If you want to buy a condominium unit, and you’re not paying cash, this article is for you.
If you finance your condominium with a Fannie Mae, Freddie Mac, VA or FHA home loan (between them they have 94 percent of the mortgage market), your condominium project must meet the guidelines of the corporation or government agency that backs your loan. Here is what you need to know to buy a condominium.
The biggest obstacle for condo buyers is the shortage of approved developments. According to industry estimates, only about 20 percent of formerly-FHA-approved projects are still approved for FHA financing. Before the mortgage crisis, if a condominium community was not approved for FHA financing, buyers could submit their unit for “spot” approval, meaning the entire development did not have to be approved. That’s not the case today.
While Fannie Mae has streamlined the process by which condo developments can obtain approval, the reality is that very few projects are approved. To see if a condo you’ve got your eye on is eligible for Fannie Mae or Freddie Mac financing, you can find a list online. Don’t be surprised, however, if your state has just a handful (or even zero) of condos listed.
If you want to buy a unit that’s not on the approved list, you may be able to request a “limited review.” A limited review is conducted by the lender – it’s just a questionnaire that’s completed by the property manager or head of the homeowner’s association. To be eligible for a limited review, you must put down at least 10 percent for a primary residence or 25 percent down for a second home.
Limited review criteria are:
Projects ineligible for a limited review are subject to a “full review.” The guidelines of a full review are stricter:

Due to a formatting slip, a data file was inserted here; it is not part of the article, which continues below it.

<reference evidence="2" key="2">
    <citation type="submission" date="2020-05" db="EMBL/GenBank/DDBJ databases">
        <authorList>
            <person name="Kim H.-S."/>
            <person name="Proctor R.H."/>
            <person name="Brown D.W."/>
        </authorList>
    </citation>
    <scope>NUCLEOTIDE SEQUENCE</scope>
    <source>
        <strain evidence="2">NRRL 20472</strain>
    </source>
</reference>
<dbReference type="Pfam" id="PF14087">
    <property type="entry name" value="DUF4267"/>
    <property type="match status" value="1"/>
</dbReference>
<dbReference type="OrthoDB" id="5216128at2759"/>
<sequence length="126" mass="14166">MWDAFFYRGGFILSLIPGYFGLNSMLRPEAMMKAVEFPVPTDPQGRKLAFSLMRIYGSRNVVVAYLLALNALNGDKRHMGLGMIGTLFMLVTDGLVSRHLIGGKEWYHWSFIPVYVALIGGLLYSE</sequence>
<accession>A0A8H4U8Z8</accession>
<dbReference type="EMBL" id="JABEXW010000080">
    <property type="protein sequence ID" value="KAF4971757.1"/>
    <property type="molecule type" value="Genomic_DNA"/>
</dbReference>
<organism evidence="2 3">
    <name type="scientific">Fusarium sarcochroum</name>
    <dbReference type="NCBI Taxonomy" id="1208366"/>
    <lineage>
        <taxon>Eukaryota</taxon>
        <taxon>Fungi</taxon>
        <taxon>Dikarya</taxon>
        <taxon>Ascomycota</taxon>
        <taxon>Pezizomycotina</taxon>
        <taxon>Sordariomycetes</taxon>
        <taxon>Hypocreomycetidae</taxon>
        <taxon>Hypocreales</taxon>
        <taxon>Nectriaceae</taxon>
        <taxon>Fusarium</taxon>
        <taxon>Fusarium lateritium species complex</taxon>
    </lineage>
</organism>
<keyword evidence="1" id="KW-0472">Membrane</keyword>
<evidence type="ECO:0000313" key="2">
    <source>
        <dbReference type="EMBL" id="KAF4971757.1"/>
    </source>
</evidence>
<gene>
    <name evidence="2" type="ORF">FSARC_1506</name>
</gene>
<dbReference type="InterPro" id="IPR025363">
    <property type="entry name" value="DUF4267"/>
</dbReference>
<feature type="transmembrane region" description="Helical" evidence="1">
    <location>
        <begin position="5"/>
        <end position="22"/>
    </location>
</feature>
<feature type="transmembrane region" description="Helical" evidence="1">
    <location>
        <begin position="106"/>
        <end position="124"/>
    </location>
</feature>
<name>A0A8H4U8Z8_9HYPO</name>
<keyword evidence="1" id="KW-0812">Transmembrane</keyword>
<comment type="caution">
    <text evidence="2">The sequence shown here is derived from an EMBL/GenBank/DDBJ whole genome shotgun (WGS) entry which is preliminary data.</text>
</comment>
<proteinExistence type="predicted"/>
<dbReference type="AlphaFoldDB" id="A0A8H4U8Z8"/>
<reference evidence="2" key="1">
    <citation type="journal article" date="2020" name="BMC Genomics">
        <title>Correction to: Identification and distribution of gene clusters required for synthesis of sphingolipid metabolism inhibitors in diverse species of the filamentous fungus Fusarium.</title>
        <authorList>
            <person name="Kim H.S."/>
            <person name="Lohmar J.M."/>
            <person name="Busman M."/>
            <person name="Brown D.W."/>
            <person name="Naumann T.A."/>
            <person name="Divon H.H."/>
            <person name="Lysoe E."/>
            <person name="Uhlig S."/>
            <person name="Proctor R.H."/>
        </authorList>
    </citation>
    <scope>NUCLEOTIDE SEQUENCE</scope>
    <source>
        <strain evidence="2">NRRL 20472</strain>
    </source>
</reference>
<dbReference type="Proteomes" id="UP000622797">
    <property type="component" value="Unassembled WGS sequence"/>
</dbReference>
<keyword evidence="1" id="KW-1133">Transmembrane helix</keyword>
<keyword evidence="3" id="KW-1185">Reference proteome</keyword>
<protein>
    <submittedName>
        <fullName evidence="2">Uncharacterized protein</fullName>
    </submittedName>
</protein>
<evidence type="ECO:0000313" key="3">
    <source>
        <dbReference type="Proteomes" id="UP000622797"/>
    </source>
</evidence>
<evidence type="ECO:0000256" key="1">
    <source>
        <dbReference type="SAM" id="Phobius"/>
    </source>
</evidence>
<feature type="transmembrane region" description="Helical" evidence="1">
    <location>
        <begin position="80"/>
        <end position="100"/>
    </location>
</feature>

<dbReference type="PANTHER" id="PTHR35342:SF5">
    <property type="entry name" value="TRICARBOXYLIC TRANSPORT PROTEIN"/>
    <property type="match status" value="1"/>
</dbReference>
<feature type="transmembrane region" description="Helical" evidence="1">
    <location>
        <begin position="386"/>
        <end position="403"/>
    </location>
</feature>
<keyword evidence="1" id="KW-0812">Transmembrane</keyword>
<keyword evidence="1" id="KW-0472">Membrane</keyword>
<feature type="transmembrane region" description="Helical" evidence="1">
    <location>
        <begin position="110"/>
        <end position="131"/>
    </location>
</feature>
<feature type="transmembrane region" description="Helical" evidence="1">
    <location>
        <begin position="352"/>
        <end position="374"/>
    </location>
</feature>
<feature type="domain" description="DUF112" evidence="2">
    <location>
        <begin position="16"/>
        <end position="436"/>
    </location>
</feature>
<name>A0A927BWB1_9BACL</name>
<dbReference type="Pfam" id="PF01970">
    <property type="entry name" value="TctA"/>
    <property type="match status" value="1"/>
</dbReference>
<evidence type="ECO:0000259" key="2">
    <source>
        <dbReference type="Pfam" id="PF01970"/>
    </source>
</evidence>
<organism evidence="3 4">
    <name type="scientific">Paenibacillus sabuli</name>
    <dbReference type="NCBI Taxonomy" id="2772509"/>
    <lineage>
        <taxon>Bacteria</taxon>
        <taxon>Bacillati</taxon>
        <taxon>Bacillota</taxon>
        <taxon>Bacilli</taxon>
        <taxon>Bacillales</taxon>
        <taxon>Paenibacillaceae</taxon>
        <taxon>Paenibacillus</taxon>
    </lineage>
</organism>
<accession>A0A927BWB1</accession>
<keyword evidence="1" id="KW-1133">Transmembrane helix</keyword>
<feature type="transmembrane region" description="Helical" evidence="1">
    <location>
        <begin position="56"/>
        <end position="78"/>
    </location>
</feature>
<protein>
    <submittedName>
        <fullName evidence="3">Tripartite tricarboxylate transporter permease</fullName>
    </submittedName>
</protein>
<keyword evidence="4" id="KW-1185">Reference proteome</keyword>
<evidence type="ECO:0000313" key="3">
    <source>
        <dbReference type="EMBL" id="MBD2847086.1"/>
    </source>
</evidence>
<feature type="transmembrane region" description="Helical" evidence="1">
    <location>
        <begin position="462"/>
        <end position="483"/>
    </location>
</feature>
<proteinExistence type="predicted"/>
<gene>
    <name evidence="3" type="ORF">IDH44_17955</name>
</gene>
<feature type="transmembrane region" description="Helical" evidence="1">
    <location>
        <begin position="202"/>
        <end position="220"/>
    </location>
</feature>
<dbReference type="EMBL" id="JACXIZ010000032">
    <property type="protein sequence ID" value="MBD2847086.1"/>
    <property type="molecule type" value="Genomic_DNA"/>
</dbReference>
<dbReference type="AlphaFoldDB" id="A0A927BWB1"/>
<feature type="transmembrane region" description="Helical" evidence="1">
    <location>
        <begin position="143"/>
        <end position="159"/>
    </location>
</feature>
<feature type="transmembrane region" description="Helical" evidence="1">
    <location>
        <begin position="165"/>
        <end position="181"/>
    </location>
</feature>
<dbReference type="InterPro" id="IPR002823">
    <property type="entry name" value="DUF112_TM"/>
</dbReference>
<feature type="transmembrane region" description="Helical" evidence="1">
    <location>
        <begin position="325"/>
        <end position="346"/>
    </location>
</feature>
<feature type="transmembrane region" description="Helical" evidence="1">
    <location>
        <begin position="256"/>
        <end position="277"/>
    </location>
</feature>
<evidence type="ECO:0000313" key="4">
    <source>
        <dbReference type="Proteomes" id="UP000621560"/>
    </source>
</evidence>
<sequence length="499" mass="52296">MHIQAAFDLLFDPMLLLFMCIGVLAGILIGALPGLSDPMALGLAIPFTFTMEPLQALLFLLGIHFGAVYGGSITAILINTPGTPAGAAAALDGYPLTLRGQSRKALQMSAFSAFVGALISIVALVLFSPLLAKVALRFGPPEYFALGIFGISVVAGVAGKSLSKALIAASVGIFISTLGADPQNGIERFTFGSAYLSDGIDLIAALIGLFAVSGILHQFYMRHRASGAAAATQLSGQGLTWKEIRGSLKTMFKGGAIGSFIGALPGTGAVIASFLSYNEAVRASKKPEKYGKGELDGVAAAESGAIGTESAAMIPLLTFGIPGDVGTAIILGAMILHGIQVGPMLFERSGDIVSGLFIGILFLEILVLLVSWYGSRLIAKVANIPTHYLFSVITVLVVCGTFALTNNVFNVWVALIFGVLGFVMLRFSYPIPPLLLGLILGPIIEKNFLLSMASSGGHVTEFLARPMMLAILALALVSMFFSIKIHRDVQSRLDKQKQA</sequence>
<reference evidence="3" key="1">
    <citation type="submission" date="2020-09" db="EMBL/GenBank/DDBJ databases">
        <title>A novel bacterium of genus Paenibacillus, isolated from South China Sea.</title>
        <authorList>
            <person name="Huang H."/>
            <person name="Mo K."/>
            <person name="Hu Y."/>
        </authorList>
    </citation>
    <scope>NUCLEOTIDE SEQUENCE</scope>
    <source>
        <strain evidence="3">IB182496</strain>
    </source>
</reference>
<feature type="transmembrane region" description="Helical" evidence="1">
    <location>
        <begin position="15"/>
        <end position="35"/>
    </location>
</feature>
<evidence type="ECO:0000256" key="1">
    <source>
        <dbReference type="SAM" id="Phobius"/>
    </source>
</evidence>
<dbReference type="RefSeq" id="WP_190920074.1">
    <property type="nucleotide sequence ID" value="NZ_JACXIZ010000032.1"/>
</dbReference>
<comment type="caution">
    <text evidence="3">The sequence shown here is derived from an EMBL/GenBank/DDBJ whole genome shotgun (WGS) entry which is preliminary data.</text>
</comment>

a. Compliance with laws
b. Limitations on ability to sell or first right of refusal
c. Amendments to docs
d. Rights of mortgagees and guarantors
e. First mortgagees rights
f. Unpaid dues
g. Minimum square footage of unit is 400 square feet
Limited and full project reviews have a duration of 180 days.
FHA condominium approvals are more straightforward. You can look up a condo’s approval status on HUD.gov. Projects that meet FHA standards can be submitted for approval directly to the FHA, or they can be approved by “Direct Endorsement” FHA lenders which have been granted the authority to make that determination. If a condo project is submitted for FHA approval, the process generally takes about 30 days.
For condominium buyers seeking VA home loans, the VA maintains a searchable database of approved projects on its website. Lenders must submit a written request for VA-approval to the VA and a copy of the condominium’s organizational documents. The VA examines the condominium’s organizational documents for compliance with VA regulations, and notifies the requesting lender/sponsor within 30 to 90 days. To speed up the process, the VA recommends that lenders or homeowners supply an attorney’s opinion stating that the community meets VA guidelines.
If you’re financing a condominium purchase, plan on a longer processing time. Lenders have to assemble a lot of paperwork and conduct interviews before submitting a package to the authorities who approve projects for mortgages. It can add 30 to 90 days to your escrow, and this should be considered when you’re deciding to lock in an interest rate. The good thing about the requirements for condo approval is that, by refusing to lend on riskier properties, mortgage lenders protect you at the same time they protect themselves.
Article written by Gina Pogol and found on HSH.com
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